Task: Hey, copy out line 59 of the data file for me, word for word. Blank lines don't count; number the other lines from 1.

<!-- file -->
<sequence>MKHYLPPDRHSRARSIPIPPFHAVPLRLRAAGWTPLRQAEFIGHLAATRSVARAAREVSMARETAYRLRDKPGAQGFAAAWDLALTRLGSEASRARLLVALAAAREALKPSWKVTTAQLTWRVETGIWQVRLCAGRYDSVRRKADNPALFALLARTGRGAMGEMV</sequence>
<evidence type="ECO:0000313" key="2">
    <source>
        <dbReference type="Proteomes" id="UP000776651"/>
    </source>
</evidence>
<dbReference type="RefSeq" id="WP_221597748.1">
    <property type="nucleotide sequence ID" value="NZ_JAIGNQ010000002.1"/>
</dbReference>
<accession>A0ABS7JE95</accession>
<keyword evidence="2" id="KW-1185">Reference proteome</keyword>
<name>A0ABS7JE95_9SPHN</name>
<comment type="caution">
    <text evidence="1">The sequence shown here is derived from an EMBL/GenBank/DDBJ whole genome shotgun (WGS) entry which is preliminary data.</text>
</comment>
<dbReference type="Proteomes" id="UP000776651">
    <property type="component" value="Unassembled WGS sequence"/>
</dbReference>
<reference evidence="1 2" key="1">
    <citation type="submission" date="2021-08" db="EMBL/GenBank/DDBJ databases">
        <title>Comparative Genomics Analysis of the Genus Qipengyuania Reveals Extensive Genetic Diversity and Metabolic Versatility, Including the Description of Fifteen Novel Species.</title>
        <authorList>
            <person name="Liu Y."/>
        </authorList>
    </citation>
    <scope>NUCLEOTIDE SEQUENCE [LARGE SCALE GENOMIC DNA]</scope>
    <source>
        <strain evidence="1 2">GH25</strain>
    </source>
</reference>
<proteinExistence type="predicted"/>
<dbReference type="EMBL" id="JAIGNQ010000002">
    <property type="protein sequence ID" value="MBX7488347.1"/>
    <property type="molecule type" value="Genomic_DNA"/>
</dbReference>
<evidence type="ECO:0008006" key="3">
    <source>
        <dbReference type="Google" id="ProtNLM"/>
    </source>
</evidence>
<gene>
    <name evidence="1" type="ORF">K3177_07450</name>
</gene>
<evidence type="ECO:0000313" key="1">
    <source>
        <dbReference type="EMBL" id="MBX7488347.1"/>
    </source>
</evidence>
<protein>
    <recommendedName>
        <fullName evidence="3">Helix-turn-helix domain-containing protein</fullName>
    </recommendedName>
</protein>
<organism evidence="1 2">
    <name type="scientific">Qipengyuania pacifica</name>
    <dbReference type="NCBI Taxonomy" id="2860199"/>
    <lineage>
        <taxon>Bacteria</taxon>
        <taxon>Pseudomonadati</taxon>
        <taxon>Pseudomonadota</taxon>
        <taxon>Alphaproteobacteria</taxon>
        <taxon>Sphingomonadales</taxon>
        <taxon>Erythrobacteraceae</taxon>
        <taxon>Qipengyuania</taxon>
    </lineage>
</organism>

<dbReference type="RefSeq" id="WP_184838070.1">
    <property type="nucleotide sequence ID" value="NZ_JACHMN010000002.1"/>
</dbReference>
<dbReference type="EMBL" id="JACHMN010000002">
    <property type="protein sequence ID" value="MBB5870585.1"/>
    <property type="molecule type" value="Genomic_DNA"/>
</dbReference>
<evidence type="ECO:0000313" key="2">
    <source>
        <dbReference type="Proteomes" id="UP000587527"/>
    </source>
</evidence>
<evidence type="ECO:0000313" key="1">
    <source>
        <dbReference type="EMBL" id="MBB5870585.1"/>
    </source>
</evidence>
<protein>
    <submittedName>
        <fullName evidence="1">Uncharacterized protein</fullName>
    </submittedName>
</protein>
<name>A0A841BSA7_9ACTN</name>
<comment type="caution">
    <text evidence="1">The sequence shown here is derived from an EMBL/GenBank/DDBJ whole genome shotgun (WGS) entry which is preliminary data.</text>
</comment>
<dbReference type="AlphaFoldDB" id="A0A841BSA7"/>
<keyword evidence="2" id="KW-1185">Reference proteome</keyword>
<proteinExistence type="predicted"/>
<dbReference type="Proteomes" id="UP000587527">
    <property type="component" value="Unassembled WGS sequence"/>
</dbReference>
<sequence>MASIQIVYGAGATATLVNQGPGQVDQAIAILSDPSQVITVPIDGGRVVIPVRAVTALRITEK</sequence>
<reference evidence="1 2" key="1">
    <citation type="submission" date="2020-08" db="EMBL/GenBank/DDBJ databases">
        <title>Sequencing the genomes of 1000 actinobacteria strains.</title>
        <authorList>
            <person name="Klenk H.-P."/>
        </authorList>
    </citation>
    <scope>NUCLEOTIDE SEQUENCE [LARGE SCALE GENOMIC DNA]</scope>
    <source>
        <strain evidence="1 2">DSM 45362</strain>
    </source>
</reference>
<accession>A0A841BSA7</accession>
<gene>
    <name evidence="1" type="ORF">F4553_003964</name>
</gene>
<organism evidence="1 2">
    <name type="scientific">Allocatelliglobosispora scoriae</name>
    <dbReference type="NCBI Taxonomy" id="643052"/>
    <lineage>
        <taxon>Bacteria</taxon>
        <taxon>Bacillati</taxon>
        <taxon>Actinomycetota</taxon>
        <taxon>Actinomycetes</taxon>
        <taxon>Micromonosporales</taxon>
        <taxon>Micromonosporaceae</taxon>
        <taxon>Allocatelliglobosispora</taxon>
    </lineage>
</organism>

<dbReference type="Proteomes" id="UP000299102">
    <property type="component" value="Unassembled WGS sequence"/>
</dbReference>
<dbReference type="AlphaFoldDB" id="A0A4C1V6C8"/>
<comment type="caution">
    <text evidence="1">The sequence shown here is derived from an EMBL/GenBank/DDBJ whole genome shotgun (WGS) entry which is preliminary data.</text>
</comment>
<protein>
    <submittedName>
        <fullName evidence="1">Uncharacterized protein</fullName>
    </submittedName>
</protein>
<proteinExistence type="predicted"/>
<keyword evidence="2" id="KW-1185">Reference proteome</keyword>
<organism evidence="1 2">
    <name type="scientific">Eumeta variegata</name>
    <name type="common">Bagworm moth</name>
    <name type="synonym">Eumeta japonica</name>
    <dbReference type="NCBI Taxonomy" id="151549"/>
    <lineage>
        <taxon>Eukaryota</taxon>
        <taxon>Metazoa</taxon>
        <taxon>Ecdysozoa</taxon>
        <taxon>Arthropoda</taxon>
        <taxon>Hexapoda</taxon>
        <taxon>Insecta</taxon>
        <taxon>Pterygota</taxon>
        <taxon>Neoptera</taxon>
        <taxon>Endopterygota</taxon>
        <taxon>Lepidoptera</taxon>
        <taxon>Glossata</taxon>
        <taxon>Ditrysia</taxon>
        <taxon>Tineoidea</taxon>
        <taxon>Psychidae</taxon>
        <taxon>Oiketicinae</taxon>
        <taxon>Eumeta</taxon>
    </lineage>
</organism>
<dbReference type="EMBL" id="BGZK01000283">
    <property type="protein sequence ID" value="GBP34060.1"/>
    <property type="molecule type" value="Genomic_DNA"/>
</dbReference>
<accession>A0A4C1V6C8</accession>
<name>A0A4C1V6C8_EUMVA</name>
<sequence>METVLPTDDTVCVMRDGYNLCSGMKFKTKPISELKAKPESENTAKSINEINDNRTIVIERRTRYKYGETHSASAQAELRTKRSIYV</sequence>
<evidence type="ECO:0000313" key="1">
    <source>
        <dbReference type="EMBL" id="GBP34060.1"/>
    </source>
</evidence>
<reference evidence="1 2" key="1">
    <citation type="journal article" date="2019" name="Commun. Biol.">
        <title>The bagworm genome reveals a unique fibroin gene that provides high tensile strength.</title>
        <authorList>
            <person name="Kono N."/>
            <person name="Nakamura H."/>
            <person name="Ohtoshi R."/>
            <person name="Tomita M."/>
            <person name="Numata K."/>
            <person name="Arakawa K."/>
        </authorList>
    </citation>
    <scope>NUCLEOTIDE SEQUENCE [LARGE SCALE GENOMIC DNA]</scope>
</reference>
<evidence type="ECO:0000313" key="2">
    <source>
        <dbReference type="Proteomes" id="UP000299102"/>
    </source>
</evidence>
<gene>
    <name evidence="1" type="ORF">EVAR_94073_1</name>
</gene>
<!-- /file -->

        <taxon>Pseudomonadati</taxon>